The US investment bank has signed a lease for a new office in central Stockholm, which it will move into early next year, increasing its headcount capacity in the country from about 30 to 100 employees. Most of the new staff will be technology specialists, who the bank has started recruiting to build on its acquisition two years ago of Pantor Engineering, a Stockholm-based trading technology specialist. Goldman, which has chosen to shift staff to a handful of European offices rather than a single post-Brexit hub, also plans to move some client-facing investment bankers from London to Stockholm as it prepares for potential disruption from Brexit. This mirrors similar staff moves to Frankfurt, Madrid and Milan.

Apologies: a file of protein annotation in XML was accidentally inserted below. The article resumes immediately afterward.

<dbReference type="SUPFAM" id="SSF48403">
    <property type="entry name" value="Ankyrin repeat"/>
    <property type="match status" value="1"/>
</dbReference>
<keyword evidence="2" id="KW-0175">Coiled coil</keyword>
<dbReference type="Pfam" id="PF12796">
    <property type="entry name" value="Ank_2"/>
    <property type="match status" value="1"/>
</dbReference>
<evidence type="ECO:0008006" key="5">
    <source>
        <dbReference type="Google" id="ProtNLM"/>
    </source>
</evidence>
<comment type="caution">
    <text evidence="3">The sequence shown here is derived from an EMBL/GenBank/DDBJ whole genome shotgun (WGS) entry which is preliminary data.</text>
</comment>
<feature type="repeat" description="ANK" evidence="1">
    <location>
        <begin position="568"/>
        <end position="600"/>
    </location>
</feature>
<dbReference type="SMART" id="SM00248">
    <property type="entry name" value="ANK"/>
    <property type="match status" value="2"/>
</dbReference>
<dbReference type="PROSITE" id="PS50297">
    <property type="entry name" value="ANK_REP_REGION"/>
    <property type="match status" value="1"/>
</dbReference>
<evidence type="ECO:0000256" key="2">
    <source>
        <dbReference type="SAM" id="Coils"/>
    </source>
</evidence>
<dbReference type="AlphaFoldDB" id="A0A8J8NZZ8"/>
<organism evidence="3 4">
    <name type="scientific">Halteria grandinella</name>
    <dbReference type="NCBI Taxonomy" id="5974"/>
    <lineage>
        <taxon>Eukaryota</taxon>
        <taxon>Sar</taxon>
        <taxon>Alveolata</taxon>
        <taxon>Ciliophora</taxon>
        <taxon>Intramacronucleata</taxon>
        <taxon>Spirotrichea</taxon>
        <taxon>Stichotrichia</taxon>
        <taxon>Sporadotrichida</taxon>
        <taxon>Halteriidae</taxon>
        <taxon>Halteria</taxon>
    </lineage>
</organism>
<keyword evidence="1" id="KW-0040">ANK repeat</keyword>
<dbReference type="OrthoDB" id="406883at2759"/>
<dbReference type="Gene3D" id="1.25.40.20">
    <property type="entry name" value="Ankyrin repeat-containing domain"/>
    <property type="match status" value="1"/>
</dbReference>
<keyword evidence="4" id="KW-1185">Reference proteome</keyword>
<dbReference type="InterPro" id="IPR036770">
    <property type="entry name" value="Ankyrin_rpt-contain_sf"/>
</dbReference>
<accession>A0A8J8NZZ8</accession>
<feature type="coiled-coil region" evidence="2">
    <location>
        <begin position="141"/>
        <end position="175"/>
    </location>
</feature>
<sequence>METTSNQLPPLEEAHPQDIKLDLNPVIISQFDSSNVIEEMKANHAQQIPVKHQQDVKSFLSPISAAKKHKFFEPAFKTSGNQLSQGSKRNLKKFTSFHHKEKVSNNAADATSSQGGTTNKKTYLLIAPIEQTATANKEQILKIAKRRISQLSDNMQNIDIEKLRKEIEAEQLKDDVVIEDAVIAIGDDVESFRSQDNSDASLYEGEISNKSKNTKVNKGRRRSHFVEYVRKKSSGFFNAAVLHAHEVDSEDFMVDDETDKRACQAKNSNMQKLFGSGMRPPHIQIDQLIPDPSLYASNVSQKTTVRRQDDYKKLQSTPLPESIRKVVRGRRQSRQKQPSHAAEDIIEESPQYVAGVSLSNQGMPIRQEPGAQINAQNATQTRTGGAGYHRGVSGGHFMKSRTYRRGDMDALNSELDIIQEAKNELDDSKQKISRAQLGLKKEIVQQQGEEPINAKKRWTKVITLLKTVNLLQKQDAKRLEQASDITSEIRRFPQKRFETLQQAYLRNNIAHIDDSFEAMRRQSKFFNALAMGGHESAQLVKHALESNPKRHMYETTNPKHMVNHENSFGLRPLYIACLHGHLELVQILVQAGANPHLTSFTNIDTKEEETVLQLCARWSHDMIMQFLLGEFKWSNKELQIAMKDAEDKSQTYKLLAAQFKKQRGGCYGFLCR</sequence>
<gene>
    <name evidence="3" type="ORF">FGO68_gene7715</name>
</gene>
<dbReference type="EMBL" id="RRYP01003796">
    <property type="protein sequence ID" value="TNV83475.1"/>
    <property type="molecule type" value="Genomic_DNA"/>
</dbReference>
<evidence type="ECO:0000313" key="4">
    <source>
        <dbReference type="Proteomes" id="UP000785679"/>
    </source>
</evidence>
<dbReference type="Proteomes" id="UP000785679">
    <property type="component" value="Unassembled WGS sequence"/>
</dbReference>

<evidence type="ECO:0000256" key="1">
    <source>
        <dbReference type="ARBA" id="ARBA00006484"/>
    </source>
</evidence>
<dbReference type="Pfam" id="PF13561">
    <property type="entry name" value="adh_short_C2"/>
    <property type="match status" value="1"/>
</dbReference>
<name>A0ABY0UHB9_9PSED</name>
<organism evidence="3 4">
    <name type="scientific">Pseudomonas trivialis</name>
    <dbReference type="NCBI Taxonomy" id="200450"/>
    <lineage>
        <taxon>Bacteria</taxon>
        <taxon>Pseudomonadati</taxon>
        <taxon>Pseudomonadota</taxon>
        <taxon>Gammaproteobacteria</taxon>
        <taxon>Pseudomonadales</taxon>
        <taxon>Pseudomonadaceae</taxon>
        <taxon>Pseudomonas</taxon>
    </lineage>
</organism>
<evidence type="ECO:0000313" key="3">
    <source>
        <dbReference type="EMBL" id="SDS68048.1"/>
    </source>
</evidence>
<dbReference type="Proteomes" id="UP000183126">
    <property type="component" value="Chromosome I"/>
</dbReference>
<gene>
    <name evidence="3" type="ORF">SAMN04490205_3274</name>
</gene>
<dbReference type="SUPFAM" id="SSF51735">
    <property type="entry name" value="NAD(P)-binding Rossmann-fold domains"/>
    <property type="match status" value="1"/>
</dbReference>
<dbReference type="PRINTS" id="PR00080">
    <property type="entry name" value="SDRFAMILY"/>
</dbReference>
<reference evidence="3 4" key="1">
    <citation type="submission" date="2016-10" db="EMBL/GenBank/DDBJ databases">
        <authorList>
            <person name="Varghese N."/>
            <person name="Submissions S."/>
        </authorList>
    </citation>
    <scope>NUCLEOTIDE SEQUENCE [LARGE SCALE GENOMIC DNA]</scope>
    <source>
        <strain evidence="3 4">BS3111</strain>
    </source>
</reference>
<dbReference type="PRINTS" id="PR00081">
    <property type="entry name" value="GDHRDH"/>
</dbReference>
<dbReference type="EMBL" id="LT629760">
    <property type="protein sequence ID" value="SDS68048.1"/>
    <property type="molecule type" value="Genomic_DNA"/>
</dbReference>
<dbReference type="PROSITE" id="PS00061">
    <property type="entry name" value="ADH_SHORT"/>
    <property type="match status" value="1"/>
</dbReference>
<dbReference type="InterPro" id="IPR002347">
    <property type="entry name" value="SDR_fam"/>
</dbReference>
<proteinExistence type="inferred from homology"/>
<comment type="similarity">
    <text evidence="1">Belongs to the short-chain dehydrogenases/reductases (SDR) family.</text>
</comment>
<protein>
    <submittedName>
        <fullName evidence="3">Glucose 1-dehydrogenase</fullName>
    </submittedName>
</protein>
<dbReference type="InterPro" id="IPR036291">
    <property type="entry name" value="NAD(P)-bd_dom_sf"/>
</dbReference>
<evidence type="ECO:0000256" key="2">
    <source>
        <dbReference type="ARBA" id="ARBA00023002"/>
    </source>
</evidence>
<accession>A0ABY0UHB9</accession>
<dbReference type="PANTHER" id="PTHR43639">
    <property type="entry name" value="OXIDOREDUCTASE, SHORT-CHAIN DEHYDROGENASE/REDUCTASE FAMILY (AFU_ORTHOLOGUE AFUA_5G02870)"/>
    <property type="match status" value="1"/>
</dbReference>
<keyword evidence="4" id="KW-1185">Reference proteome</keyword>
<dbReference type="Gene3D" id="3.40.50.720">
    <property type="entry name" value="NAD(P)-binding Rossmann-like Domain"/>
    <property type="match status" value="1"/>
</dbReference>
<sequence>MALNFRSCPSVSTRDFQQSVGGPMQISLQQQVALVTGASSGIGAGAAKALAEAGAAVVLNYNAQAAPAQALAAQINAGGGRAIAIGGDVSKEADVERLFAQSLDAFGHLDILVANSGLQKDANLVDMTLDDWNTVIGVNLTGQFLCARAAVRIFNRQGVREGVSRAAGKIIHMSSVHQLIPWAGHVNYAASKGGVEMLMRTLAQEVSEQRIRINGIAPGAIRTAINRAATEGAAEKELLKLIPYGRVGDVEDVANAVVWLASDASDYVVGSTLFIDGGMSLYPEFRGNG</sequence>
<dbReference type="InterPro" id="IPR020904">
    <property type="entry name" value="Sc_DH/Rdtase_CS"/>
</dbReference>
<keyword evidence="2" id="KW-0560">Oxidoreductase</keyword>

Like US rivals, it is looking to take advantage of Europe’s new MiFID II legislation to grab market share. MiFID II banned trading by banks on their own internal trading desks, in an effort to increase transparency and make the best market prices available to all investors. But the rules also allowed banks and high-frequency trading to run lightly-regulated platforms — known as “systematic internalisers” if they trade orders on behalf of clients.
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